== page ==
Hellnight, known as Dark Messiah to our Japanese cousins, is a survival horror game released only in Japan and parts of Europe. It was developed by Dennou Eizou Seisakusho (they also developed deSPIRIA on the Dreamcast, which is pretty obscure too), published by Atlus in Japan and translated into English by Konami. Despite being released in the United Kingdom, the game appears to be fairly unheard of.
Hellnight is viewed from a first person perspective, but you don't shoot anything. You have no faithful means of defense, and there's only a single enemy to contend with. All you do is wander around a maze, and watch out for a creature that's constantly stalking you. In many ways, it's like a 3D version of Clock Tower.
It also appears to have been a relatively cheap production. Hellnight comes in a nondescript box with a cheap CG logo and virtually nothing else besides a mess of murky reds and blacks. The back of the box features screenshots from the rather dire CGI that was prominent back in the 32-bit era in an attempt to mask the woeful programming.) "All you can do is run, and keep running!", the intro proudly states.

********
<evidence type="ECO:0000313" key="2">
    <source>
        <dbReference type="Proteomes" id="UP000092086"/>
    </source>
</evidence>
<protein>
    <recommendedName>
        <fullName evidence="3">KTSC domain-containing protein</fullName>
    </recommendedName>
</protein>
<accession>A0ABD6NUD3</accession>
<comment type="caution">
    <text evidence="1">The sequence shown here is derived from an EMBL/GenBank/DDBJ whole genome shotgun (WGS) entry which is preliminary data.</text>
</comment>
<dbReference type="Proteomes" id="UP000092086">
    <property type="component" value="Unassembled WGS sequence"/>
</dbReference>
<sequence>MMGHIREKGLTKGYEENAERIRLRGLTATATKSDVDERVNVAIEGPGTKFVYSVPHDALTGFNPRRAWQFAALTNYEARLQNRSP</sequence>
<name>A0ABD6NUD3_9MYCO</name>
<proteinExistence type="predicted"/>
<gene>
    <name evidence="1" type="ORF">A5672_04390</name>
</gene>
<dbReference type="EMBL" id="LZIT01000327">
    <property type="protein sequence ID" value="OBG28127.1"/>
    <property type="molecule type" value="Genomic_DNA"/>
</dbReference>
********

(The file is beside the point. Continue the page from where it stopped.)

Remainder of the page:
You take on the role of standard salaryman on your way home from work, when some occultist types called the "Holy Ring" approach you, babbling about their "Dark Messiah" and the impending armageddon. Not wanting to be bothered, you decide to hop on the last train home - possibly the worst move you could make, as any horror fan will tell you. Needless to say, the train ride doesn't go smoothly - it crashes and it appears that everyone on board is dead. Except for yourself, naturally, as well as a Japanese schoolgirl.
Wondering what you both will do, soon your mind is made up when a bunch of special forces operatives run in and begin battle with a strange humanoid (that seems heavily inspired by Resident Evil 2's Scooby-Doo villain, Mr.William Birkin.) The police are quickly slaughtered, and both the schoolgirl and yourself take cover in a nearby sewer entrance. However, this sewer isn't quite like any other - apparently, it's an entrance to a long forgotten military complex. Thus the stage is set and our game begins properly.